06/04 - Economic Development | Louisiana Public Square | LPB
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06/04 - Economic Development

06/04 - Economic Development

How can Louisiana raise itself to the upper tier of states in these important areas?

The very first Louisiana Public Square to air.



First, the good news. Louisiana is blessed with vast quantities of natural resources. It straddles the greatest river in North America and is home to 5 of the 12 top ports in the US. Its workers are among the most productive in the nation.

Still, the economy and jobs are among the greatest concerns of Louisiana citizens – and with good reason. Despite its geographic good fortune, a willing workforce - and some recent progress - Louisiana continues to languish at the bottom of many economic, education and quality of life rankings:

• Second lowest job growth in the South between 1991 and 2001
• The only state in the South to see a reduction in its Gross State Product between 1996 and 2000 The only state in the South to suffer a net loss of population due to out-migration
• How can Louisiana raise itself to the upper tier of states in these important areas? What are the major impediments holding back our economic development, and what role can government play to increase prosperity for all Louisianans?

"Well, I think businesses are interested in finding places where there is a stable workforce, a good tax structure, a good quality of life, an infrastructure that is conducive to getting the product to market."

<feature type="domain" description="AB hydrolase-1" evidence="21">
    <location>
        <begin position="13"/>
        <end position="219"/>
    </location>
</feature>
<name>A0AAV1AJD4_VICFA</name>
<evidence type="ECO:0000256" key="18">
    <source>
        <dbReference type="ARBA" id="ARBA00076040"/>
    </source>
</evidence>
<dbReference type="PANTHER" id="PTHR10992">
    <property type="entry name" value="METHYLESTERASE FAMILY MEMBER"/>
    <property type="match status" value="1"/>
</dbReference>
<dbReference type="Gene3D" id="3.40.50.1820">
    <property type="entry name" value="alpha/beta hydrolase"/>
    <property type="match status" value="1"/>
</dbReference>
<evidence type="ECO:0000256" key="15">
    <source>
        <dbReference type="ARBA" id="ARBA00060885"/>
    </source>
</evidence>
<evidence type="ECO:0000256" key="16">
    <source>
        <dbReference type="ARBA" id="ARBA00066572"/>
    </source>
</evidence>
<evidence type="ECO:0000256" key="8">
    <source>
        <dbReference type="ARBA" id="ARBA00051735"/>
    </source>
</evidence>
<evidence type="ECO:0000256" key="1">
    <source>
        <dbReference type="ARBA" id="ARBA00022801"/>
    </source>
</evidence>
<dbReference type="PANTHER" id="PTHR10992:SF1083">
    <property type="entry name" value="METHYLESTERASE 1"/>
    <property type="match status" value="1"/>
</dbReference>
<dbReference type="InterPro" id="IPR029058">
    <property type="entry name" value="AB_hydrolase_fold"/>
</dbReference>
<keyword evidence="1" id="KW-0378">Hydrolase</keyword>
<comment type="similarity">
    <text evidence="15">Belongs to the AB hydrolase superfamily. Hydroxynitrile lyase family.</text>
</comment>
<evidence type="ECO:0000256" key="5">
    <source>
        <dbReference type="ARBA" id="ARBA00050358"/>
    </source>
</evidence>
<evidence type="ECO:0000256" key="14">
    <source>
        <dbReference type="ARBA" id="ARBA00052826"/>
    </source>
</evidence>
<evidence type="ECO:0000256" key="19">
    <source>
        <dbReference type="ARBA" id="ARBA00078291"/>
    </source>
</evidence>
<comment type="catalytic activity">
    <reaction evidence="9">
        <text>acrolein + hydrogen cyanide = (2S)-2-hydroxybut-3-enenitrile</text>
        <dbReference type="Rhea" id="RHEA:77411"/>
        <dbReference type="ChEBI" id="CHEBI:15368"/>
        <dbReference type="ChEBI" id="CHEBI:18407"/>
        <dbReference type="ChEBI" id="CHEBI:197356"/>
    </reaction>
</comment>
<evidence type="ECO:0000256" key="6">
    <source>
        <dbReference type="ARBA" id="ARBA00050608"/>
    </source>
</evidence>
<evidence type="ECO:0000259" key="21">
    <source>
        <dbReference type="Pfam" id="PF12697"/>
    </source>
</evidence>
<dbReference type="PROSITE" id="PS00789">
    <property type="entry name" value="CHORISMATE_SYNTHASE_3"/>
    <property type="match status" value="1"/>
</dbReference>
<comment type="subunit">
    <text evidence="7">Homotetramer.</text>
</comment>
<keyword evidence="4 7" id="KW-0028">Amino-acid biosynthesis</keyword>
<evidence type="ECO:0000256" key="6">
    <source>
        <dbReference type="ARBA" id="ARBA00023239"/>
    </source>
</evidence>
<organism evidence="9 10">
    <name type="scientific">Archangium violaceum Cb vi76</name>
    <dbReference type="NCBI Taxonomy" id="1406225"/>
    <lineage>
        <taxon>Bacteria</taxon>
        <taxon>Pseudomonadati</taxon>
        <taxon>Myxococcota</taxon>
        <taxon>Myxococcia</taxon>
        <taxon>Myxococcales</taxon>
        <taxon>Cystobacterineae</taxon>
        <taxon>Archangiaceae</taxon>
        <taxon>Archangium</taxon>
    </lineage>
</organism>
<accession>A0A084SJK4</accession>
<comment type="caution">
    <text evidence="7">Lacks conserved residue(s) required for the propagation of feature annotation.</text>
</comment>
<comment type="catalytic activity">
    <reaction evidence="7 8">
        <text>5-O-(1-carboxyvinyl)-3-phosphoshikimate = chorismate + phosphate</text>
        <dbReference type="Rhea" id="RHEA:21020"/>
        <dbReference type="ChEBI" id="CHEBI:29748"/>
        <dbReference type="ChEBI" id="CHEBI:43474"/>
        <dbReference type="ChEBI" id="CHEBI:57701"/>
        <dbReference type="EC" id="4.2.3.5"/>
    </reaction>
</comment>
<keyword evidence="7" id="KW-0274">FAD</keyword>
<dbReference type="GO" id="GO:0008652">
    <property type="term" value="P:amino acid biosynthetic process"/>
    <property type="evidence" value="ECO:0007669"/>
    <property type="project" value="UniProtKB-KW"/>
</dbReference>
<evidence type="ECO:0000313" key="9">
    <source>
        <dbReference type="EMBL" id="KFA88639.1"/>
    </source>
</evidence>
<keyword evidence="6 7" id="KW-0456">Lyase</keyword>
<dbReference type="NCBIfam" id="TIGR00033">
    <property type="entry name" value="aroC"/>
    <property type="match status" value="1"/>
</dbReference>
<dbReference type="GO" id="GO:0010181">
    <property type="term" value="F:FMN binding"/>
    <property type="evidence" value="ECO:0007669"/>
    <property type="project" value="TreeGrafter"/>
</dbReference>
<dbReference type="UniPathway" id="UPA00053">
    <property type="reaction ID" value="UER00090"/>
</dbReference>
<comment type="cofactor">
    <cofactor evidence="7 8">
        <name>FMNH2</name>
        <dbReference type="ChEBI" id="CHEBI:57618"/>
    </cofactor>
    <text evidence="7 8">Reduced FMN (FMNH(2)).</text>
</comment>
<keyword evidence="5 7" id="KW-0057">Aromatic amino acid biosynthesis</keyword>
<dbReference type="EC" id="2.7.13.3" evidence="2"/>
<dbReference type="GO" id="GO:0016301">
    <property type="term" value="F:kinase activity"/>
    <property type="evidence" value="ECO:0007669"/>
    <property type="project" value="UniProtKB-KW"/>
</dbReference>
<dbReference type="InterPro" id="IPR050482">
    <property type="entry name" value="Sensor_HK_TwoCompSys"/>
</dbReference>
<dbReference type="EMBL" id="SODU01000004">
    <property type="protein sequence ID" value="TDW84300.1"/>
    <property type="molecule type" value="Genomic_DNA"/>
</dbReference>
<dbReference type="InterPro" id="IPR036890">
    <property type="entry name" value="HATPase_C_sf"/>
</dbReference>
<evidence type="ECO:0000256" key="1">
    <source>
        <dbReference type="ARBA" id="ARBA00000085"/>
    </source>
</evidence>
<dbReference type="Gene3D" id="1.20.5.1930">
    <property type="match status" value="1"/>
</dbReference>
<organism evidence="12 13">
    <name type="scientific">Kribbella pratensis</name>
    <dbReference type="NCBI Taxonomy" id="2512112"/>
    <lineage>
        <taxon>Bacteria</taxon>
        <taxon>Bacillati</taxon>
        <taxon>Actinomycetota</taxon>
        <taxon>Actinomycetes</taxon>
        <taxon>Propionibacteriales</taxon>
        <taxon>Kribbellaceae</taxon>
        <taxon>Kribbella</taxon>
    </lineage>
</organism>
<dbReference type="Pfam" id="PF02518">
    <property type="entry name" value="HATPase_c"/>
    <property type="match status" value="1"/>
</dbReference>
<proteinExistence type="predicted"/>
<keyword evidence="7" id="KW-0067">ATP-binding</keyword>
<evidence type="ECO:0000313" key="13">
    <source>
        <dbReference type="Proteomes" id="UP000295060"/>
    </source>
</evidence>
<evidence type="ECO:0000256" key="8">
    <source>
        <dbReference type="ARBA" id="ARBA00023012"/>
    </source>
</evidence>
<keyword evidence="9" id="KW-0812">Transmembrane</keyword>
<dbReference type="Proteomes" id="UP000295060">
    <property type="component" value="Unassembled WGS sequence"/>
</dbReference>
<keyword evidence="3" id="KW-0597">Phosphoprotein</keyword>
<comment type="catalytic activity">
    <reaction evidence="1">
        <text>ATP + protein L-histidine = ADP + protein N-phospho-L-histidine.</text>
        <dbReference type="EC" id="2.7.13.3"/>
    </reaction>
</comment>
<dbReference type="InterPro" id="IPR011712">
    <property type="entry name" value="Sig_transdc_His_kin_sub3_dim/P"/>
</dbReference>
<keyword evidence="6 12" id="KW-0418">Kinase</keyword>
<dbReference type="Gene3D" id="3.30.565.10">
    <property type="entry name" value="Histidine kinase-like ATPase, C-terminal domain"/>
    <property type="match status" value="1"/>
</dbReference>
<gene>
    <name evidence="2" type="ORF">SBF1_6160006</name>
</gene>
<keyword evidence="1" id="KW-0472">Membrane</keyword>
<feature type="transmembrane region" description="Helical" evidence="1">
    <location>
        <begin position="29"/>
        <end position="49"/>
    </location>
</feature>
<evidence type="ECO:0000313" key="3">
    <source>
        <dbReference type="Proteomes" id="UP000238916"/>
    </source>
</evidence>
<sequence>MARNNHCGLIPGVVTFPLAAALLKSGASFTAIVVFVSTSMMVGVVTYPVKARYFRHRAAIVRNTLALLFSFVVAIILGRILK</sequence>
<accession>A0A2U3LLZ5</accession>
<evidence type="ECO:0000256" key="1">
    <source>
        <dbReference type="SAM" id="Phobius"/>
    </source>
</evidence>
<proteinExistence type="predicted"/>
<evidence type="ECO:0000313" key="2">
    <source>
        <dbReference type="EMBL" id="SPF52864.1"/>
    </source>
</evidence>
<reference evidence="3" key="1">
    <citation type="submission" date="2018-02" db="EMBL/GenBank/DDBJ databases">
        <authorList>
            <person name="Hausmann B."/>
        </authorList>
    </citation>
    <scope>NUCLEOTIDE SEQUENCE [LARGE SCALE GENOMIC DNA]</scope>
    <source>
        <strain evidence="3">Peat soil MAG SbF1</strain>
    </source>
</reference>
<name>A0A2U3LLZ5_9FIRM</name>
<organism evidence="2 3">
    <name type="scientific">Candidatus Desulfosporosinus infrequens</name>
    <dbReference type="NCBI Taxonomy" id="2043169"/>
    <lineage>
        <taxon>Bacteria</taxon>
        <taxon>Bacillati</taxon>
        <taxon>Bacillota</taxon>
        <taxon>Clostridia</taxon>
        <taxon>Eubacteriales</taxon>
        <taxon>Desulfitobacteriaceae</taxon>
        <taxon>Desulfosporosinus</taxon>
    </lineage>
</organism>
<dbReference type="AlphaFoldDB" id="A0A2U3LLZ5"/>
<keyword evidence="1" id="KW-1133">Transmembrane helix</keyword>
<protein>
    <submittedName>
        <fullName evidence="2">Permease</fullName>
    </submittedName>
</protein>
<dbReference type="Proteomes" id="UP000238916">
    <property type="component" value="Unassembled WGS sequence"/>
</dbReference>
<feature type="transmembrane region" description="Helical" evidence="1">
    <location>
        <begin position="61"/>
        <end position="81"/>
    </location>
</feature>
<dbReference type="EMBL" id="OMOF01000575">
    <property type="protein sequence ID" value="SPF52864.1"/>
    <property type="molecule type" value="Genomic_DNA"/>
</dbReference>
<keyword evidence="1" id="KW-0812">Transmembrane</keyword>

Jim BRANDT, Public Affairs Council

Opinions vary as to which are the most important issues, but these four are often mentioned as the most pressing: taxes, infrastructure, education and negative perceptions of the state.


Louisiana ranks 41st in the Tax Foundation’s State Business Climate Index, which measures the impact on business of five indicators, including individual, corporate and sales taxes.

"We still have a problem with the property tax situation in the state of Louisiana. It’s basically an 85 to 90% tax on business, it is a local tax. The state does not collect a property tax for the reason that we have the industrial tax exemption."
Dan JUNEAU, Louisiana Association of Business & Industry

In spite of Louisiana’s nearly automatic granting of the 10-year industrial property tax exemption, The Public Affairs Research Council points to one study that ranked Louisiana 10th in the nation in the share of total state and local taxes paid by business.

Recent surveys, like one by Site Selection magazine, show the state’s “business climate” is improving, but still lags behind our Southern peers.

In a move to ease the tax burden on capital investments by business and industry, Louisiana has begun to phase out sales tax on machinery and manufacturing equipment, and on debt used to purchase these types of equipment.

Such revamping of tax law should place Louisiana on a more competitive footing for attracting new investments and keeping existing businesses here.